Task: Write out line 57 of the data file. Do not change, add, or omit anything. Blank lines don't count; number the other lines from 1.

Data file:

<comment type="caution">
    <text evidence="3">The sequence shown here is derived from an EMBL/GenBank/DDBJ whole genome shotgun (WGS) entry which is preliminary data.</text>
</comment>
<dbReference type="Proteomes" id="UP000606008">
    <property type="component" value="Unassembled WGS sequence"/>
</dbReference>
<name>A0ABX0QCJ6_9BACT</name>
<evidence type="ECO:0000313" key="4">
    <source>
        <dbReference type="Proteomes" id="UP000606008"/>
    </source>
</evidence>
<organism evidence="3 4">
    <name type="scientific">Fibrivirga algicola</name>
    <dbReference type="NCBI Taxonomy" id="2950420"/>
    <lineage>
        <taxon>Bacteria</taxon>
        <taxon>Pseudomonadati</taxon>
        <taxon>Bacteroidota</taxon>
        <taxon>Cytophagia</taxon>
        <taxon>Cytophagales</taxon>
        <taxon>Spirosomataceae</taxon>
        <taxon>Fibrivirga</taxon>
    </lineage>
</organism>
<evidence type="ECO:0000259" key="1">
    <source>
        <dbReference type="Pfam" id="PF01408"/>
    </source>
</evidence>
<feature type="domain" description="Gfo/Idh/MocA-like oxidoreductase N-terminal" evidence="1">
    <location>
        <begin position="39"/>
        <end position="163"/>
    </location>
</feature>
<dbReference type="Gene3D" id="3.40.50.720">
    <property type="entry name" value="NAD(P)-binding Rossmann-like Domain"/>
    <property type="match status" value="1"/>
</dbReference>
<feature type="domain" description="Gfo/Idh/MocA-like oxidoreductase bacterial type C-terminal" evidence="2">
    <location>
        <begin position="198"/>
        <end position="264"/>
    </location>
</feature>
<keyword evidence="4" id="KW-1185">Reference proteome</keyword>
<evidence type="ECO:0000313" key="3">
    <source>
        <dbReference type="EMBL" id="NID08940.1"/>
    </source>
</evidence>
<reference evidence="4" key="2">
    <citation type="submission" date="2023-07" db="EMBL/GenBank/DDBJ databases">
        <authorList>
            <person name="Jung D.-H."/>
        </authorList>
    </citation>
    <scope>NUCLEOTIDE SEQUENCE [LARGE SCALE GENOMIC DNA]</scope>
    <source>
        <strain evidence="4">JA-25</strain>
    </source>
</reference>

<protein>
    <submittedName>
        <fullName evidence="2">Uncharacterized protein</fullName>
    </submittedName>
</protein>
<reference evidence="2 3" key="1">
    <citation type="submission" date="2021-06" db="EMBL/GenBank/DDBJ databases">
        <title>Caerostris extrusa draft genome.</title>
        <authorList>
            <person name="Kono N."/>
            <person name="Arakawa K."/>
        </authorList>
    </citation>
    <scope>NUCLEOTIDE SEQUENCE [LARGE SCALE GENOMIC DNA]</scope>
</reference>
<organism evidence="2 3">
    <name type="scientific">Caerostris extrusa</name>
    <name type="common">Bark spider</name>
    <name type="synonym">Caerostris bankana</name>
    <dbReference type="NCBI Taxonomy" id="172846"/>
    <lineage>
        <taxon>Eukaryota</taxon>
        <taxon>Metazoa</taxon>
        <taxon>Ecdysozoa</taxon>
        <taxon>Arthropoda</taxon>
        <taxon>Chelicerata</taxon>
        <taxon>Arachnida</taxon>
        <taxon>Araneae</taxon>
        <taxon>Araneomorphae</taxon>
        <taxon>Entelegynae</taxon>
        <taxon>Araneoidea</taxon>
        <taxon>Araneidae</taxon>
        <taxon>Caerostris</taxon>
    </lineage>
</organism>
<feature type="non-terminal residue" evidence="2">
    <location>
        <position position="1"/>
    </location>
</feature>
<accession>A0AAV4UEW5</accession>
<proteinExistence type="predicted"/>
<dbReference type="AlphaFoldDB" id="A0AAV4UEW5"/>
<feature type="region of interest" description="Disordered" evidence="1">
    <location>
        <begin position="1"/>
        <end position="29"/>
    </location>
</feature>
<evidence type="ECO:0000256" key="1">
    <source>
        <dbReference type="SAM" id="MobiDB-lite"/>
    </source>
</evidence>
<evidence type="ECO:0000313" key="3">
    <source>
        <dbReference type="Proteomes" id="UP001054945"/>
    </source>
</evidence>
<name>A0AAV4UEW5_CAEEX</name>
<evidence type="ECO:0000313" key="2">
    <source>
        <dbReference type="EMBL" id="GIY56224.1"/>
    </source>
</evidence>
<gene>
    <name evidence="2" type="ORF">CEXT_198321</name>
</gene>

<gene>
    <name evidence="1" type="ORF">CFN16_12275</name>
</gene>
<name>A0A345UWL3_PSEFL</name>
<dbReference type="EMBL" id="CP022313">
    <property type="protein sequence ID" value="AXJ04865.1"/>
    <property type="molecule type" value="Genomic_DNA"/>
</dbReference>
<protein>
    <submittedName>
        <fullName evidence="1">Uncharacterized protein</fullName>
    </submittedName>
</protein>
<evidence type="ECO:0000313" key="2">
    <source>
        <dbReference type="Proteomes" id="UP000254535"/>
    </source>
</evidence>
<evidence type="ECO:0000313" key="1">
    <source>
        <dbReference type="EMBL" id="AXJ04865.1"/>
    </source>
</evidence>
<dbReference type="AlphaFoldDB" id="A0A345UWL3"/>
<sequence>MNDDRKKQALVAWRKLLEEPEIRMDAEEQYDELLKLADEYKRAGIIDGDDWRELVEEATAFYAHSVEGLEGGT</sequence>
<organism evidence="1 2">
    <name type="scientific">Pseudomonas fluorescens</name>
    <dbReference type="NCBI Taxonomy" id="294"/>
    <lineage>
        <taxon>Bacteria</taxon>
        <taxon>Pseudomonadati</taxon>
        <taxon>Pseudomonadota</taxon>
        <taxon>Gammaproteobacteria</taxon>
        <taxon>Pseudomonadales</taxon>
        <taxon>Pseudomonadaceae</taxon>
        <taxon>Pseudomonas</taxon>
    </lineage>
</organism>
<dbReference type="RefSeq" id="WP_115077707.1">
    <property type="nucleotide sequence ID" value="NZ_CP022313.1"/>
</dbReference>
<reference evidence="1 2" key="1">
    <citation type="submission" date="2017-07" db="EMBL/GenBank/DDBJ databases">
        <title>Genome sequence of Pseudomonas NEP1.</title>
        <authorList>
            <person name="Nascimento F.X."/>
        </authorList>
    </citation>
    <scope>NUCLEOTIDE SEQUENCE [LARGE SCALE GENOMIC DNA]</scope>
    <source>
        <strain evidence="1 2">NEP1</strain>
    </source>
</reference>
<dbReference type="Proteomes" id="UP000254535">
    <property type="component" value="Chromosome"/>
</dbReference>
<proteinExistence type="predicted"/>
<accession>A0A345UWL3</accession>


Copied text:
        </authorList>